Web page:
List of summaries, consolidations and regulations
The Non-profit Corporations Act, 1995
The Non-profit Corporations Act, 1995 sets out the rules for the incorporation and registration of non-profit organizations in Saskatchewan, and for the registration of non-profit extra-provincial corporations.
The Act provides that any one or more individuals or corporations, or combinations of individuals and corporations, may incorporate as a non-profit corporation.
It is not mandatory for non-profit organizations to incorporate. However, non-profit organizations of all types and sizes can benefit from the advantages of a corporation. For instance, the corporation may hold title to land in the name of the corporation and may apply for grants or funding from government agencies.
Amendments to the Act in June 2003 help protect people who serve as volunteer board members of non-profit corporations from personal liability for acts done in good faith. The amendments are based on a report recently released by the Law reform Commission of Saskatchewan after extensive consultations with volunteer groups in the Province. Directors and officers of non-profit corporations are not personally liable in any civil action for acts or omissions connected with their responsibilities to a non-profit corporation. However, the immunity extends only to acts done in good faith and not to fraud or profit-taking at the expense of the corporation. Directors and officers of non-profit corporations remain liable for certain statutory liabilities, e.g., unpaid tax remissions and unpaid wages.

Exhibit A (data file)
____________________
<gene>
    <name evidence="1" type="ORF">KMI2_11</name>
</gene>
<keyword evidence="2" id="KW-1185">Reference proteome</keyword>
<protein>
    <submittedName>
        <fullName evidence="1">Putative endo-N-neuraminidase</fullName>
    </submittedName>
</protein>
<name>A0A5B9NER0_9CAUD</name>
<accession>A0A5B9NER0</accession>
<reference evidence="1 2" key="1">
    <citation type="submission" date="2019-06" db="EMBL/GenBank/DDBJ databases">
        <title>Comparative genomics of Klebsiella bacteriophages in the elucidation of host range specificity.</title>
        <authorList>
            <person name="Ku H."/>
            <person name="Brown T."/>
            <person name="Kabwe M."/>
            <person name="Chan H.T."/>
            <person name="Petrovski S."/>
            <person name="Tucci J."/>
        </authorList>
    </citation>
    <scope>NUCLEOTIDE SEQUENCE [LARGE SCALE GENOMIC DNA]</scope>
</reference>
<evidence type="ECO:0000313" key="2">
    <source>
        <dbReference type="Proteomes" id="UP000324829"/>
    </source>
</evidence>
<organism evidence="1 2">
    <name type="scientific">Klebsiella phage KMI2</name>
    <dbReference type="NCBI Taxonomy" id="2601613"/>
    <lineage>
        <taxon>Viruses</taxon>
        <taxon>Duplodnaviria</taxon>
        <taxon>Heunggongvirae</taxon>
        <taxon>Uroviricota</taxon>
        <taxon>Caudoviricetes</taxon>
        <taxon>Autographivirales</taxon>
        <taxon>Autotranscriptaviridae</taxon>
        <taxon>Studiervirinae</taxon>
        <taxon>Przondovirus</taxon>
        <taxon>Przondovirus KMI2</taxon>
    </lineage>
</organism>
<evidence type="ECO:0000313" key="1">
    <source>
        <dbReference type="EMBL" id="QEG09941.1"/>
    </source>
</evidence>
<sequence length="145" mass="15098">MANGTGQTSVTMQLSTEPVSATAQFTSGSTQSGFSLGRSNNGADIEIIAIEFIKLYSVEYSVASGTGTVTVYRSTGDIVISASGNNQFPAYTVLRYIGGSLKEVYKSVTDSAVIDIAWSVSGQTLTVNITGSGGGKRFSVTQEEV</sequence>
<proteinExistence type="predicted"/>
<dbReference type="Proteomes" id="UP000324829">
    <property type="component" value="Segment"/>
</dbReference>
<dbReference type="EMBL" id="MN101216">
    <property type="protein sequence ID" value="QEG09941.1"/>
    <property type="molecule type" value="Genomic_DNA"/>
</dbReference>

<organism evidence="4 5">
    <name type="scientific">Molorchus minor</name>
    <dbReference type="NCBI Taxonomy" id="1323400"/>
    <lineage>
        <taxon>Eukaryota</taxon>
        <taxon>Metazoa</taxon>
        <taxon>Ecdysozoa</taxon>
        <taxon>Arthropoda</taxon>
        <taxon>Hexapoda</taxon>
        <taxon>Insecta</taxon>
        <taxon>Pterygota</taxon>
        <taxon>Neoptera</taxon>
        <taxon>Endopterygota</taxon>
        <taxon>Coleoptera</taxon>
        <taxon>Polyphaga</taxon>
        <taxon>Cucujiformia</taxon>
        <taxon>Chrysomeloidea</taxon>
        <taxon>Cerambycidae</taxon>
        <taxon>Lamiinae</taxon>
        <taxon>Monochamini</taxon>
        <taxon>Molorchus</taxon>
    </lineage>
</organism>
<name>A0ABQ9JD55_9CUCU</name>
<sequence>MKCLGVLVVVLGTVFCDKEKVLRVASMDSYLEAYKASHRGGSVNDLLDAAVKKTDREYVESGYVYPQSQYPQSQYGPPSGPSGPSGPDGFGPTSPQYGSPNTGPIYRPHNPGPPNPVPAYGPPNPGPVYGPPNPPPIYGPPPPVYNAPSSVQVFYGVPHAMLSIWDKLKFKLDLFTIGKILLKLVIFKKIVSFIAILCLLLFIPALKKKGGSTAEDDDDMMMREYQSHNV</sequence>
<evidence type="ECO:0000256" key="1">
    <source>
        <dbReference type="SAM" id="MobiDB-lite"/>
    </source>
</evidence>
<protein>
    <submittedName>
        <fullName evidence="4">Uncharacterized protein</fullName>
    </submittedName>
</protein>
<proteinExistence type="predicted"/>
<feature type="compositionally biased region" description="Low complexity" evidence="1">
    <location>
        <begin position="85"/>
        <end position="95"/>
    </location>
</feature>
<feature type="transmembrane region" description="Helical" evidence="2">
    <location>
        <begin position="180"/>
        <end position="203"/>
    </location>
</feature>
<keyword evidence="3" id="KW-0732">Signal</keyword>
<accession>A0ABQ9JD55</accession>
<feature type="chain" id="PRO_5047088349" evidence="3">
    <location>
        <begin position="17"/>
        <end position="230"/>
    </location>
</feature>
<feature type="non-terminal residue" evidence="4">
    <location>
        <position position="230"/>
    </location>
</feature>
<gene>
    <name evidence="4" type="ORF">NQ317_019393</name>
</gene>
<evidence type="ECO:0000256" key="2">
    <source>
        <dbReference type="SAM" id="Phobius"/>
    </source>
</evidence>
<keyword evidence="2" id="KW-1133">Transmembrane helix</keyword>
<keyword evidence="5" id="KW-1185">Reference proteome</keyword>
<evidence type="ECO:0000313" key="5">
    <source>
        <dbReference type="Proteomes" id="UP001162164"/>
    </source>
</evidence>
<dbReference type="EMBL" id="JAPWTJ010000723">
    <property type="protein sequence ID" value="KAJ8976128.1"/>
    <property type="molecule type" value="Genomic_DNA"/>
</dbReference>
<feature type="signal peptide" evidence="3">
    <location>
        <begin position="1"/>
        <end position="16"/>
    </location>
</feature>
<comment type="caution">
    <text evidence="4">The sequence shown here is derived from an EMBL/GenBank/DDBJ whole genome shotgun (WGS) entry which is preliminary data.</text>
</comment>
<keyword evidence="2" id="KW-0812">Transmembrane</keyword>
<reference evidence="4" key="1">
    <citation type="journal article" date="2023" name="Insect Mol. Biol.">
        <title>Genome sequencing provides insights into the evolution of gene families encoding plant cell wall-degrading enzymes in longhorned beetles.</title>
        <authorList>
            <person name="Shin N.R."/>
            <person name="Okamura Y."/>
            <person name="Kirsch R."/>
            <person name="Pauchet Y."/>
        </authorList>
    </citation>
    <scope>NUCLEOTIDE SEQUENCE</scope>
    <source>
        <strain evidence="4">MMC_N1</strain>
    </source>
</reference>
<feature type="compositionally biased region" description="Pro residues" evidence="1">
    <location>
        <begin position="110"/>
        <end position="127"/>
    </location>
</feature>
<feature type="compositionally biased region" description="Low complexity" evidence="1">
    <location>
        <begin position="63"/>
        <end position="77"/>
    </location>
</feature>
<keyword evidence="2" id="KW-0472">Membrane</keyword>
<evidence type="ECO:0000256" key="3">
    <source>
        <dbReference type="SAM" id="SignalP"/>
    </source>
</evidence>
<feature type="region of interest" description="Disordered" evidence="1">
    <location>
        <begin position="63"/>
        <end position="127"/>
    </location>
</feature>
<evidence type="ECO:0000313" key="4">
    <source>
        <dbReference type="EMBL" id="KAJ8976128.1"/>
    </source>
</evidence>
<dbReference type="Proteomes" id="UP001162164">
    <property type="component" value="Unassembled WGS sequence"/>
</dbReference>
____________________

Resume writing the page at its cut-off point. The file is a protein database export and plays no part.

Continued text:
There are two kinds of non-profit corporations:
A charitable corporation carries on its activities primarily for the benefit of the public and is usually funded by donations, grants or other public money.
Corporations are deemed to be charitable corporations if they:
A membership corporation carries on activities primarily for the benefit of its members and may be financed by its members through membership fees, loans, member donations, commercial lenders or a combination of these (e.g., a golf or curling club, board of trade or chamber of commerce.) It does not usually solicit donations from the public or receive government grants.